Yes. If you follow business school logic, then you should borrow money to finance asset purchases to increase income. I’d agree to a point. For me, it is about the level of the investment vs. the loss of freedom. Prudent borrowing for significant increases in income make sense. Large unproven investments don’t. This is common sense. Betting a company using borrowed money  (we often call these mergers) is dumb. Most mergers fail, most don’t deliver promised value, so again, minimise risk and buy smaller assets at a pace you can assimilate them. This worked for Cisco, and hundreds of other leading companies. Big takeovers are painful, risky and divert attention from being a great company.

Personal finance writers say that mortgage debt is good debt. I agree to a point. It is debt, but you need somewhere to live, but the basic rules of evaluating debt vs. freedom still apply. Be prudent. Big debt reduces freedom. Very big debt is stupid. House prices may rise, but not for a while. You may see the price rise, but we are more likely to see inflation rise and you lose the house. Better have a smaller house and be confident you can keep it, then a large one that you risk losing (big houses cost more to run, so the total cost of ownership is much higher).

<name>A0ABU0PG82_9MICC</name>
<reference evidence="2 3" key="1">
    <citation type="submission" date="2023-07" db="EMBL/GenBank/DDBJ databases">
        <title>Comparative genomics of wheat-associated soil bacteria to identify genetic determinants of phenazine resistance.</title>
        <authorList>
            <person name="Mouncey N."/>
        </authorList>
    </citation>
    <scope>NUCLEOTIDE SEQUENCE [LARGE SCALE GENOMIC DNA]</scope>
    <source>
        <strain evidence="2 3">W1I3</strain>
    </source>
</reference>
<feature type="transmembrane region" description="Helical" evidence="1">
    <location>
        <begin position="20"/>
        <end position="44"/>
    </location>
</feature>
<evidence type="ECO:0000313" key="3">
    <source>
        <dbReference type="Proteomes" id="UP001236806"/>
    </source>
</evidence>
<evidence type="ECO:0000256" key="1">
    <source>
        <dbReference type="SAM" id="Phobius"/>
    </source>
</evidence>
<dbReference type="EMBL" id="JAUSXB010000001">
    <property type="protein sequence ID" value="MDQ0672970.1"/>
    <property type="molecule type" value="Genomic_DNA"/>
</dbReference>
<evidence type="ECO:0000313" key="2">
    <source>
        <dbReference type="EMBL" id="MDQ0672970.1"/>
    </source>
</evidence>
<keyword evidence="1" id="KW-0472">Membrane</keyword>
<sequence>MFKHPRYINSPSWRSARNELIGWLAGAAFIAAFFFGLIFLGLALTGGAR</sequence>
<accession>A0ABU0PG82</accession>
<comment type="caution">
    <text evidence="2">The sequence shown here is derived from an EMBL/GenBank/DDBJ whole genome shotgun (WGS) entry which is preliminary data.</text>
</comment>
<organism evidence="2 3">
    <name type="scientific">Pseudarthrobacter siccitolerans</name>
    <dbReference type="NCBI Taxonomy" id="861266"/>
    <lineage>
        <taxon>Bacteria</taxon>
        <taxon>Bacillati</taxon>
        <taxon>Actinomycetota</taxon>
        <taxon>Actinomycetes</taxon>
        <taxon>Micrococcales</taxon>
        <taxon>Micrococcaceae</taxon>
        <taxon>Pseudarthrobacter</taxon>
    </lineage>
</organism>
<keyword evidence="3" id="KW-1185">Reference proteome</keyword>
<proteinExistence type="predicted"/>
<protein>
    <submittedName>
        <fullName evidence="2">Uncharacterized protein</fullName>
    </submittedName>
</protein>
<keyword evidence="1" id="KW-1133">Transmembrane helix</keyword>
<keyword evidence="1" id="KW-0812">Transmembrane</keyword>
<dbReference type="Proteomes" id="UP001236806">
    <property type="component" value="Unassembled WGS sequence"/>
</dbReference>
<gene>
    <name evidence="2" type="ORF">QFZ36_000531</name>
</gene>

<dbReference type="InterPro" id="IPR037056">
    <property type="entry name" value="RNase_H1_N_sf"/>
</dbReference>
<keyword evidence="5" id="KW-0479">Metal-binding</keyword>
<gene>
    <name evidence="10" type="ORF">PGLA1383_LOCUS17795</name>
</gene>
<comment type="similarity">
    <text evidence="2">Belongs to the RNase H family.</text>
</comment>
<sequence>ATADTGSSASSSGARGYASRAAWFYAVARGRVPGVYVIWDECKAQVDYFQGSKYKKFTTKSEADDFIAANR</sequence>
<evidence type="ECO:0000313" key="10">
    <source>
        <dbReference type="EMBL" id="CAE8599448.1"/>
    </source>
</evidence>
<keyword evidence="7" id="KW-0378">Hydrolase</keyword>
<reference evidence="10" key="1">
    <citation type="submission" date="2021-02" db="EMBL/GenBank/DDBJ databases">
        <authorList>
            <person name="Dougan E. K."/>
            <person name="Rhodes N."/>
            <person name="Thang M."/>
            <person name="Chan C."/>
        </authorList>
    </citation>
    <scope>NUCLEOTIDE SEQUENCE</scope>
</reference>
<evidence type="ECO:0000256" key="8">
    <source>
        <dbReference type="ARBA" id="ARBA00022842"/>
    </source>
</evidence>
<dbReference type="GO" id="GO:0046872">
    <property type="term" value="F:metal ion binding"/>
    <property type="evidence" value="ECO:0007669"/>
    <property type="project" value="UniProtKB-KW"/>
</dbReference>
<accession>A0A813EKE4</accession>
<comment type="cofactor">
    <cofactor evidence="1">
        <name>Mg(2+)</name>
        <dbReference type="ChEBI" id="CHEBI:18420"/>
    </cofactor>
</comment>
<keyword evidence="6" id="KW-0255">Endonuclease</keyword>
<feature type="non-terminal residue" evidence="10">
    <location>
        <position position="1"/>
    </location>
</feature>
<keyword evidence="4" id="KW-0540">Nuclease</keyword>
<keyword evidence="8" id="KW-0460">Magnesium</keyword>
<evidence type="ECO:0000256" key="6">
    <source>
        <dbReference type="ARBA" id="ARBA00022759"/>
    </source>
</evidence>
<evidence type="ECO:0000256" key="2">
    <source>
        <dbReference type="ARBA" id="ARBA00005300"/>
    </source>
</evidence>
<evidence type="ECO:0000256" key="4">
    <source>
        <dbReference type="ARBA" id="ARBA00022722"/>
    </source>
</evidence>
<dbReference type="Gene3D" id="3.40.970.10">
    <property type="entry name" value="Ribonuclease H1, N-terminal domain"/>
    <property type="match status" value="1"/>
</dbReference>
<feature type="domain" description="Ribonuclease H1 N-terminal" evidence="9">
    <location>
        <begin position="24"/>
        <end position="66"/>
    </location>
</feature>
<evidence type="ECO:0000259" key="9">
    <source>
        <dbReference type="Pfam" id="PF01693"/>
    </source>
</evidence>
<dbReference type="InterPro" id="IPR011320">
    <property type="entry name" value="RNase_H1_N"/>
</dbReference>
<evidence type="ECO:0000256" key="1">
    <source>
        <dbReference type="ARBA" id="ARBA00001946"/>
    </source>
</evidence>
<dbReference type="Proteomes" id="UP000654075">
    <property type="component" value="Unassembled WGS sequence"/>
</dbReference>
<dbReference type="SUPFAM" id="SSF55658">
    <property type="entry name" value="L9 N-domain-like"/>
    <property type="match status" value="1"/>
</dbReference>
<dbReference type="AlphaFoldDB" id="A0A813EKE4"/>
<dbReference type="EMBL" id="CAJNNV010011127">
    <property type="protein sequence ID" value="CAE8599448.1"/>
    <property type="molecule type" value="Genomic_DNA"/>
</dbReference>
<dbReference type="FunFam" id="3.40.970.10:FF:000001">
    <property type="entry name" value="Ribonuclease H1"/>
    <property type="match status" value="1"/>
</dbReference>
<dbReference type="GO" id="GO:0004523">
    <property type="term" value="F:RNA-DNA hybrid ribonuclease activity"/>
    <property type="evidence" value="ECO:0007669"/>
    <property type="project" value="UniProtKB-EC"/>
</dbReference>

For me though, there is one other type of debt that is OK. One type that individuals, companies and countries should borrow for: